H. J. Mulliner & Co. was a well-known British coachbuilder operating from Bedford Park, Chiswick, West London. The company which owned it was formed by H J Mulliner in 1897 but the business was a continuing branch of a family business founded in Northampton in the 1760s to hire out carriages. In December 1909 the controlling interest in this company passed to John Croall & Sons of Edinburgh. Croall sold that interest to Rolls-Royce in 1959.
"Mulliner" is now the personal commissioning department for Bentley.
Henry Jervis Mulliner (1870–1967), born in Liverpool but raised in Chiswick, was the second son of Robert Bouverie Mulliner (1830–1902) from Northampton, third son of Francis Mulliner (1789–1841) of Leamington Spa and Northampton. Robert Bouverie Mulliner had first established a thriving coachbuilding business in Liverpool in the mid 1850s then sold that to his brother and in the early 1870s started another in Chiswick on the outskirts of London.
His son H J Mulliner incorporated his own company in 1897 while with Mulliner London Limited.
He found a special interest in the automobile side of that business and expanded in 1900 by buying from Mulliner London Limited the Mulliner showroom in Brook Street, Mayfair, London.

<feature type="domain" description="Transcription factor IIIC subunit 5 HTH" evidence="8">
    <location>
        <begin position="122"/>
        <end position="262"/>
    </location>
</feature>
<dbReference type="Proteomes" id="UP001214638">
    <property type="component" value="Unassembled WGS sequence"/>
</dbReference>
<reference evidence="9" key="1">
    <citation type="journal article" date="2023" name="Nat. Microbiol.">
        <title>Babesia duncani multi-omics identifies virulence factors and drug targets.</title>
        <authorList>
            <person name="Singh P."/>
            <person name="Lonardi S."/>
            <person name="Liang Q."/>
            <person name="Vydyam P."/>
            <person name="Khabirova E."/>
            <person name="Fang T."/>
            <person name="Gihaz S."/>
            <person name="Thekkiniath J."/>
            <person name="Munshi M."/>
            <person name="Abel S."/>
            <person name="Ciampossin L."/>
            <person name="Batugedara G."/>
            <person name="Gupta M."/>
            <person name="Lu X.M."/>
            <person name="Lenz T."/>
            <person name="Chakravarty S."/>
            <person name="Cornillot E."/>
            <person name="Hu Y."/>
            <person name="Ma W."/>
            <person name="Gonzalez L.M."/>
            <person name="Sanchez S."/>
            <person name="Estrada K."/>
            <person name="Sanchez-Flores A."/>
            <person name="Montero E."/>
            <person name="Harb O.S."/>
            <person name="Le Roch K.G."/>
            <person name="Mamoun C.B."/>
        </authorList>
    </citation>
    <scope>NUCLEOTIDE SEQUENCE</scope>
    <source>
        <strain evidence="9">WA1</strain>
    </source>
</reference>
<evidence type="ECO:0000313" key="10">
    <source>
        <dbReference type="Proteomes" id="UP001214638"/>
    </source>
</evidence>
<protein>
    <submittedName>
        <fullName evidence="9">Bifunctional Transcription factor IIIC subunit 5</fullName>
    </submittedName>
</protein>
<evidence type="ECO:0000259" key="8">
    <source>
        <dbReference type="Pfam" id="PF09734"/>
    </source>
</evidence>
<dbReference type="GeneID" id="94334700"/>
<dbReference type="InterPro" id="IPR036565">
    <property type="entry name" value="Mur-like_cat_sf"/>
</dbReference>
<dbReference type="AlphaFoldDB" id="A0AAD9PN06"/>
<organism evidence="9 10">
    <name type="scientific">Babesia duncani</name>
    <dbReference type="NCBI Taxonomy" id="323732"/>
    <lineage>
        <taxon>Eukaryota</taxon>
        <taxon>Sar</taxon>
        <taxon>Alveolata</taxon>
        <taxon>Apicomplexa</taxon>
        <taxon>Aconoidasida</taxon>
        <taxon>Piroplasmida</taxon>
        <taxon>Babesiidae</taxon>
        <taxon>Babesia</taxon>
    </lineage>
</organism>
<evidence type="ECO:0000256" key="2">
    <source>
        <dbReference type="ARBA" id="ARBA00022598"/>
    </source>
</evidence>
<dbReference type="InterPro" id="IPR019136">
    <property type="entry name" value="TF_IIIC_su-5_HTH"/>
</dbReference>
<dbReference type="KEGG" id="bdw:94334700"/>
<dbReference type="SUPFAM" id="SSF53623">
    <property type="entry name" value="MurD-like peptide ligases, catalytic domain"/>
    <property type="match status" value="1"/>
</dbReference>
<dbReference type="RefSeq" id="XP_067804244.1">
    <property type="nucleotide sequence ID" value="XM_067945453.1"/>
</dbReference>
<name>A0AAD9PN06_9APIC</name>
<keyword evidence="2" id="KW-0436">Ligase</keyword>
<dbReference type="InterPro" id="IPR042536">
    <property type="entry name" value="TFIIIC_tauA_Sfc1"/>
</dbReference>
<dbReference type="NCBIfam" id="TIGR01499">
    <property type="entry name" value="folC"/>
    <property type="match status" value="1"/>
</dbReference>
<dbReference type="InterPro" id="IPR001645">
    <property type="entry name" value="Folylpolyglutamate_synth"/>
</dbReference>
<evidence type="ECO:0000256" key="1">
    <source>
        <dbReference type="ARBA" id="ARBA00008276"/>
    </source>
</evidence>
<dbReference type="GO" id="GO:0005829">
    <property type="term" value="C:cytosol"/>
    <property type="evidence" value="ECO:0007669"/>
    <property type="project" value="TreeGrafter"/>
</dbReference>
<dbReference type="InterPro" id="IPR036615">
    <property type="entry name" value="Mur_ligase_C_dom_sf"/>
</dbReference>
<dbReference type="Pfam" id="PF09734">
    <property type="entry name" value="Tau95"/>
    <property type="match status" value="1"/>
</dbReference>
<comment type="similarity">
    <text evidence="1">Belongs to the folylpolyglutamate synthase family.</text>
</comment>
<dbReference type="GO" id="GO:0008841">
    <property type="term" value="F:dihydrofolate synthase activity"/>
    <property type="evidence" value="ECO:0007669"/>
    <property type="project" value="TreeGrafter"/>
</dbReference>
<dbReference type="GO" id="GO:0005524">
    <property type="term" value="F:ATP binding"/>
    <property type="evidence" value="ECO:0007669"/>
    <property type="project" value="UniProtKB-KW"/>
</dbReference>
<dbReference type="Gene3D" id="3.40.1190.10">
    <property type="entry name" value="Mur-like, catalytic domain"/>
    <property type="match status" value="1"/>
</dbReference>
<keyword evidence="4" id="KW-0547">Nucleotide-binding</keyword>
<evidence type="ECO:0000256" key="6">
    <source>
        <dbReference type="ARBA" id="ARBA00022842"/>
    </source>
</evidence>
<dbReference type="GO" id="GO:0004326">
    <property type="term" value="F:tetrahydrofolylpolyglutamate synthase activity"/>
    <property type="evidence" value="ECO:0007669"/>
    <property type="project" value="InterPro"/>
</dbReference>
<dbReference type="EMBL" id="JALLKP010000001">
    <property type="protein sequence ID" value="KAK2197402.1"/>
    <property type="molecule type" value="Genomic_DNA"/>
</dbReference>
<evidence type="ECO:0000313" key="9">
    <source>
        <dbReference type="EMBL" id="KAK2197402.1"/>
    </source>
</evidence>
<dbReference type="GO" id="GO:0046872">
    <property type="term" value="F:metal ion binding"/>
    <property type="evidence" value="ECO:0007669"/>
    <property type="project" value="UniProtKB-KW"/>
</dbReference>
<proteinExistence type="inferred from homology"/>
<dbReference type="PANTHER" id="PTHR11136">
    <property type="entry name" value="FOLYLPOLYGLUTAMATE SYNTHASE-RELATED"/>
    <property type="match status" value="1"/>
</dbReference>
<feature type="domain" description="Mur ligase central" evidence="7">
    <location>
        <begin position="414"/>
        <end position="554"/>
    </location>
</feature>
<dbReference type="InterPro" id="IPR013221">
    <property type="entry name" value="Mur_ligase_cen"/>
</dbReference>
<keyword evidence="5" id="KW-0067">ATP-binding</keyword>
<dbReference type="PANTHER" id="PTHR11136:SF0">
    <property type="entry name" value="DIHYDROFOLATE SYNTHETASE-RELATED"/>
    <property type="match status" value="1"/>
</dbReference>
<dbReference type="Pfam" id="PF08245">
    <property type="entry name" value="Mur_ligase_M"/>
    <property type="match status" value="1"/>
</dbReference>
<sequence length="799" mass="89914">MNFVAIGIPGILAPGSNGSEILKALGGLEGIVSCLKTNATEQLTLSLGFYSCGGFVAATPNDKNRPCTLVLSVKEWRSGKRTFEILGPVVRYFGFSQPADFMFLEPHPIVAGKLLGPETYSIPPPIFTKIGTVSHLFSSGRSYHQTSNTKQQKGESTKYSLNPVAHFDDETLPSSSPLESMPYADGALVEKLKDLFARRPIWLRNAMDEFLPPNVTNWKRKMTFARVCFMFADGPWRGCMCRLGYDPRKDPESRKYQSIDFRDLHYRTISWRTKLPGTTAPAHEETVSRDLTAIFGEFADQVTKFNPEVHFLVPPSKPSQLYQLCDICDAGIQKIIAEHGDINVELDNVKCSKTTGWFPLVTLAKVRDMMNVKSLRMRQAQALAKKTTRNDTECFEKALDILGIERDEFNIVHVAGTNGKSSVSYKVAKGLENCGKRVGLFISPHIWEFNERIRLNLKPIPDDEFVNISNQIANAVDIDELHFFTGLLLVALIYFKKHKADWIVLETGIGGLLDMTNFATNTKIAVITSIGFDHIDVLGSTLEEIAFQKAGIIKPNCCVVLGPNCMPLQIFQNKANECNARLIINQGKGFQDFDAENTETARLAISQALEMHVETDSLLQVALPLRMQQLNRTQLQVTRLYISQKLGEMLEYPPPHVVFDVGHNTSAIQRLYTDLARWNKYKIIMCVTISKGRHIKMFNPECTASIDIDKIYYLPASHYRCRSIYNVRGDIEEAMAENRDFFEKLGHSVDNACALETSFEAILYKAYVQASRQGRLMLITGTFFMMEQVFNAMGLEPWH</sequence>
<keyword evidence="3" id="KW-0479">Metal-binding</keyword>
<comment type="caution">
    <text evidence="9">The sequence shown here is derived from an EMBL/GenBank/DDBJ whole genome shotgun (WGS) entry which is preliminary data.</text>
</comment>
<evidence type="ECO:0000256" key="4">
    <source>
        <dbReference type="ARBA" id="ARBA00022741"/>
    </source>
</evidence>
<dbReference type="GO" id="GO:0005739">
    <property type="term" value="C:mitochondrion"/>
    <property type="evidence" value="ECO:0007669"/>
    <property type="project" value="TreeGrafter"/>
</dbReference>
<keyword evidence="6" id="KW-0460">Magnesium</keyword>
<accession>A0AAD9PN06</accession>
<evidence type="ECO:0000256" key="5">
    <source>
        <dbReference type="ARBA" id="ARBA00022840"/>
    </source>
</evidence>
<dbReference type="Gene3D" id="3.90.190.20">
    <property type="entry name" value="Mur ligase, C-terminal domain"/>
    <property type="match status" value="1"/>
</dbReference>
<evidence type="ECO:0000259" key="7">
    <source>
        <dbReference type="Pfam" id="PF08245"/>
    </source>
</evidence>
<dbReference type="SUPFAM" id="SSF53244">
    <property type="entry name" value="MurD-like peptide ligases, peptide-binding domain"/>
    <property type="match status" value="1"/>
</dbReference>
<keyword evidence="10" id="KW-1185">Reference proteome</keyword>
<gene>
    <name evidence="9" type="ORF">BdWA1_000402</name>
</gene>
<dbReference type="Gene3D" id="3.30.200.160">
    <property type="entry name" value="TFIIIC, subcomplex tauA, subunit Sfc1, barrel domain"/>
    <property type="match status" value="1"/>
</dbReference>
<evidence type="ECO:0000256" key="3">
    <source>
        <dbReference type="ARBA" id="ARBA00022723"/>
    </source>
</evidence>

The location was more convenient for his clients than Chiswick. One of the early clients was C.S. Rolls who had a body built on a Rolls-Royce Silver Ghost for his own use.
In 1906 the London works were moved from Mayfair to Chiswick and in December 1909 H J Mulliner sold a controlling interest in the company to John Croall & Sons of Edinburgh.
A family connection was maintained as Croall employed H J Mulliner's wife's brother, Frank Piesse (1885–1960), to run the company.
Although bodies were fitted to other chassis, by the 1930s virtually the entire output was being fitted to Rolls-Royce and Bentleys.
Rolls-Royce acquired Mulliner in July 1959 and merged it with Park Ward which they had owned since 1939 forming Mulliner Park Ward in 1961. A financial columnist noted that the (cash) outlay for Rolls-Royce was relatively small as the net assets of John Croall were around £250,000. It was noted that Mulliner was one of the last independent coach builders, others being controlled by motor manufacturers or distributors.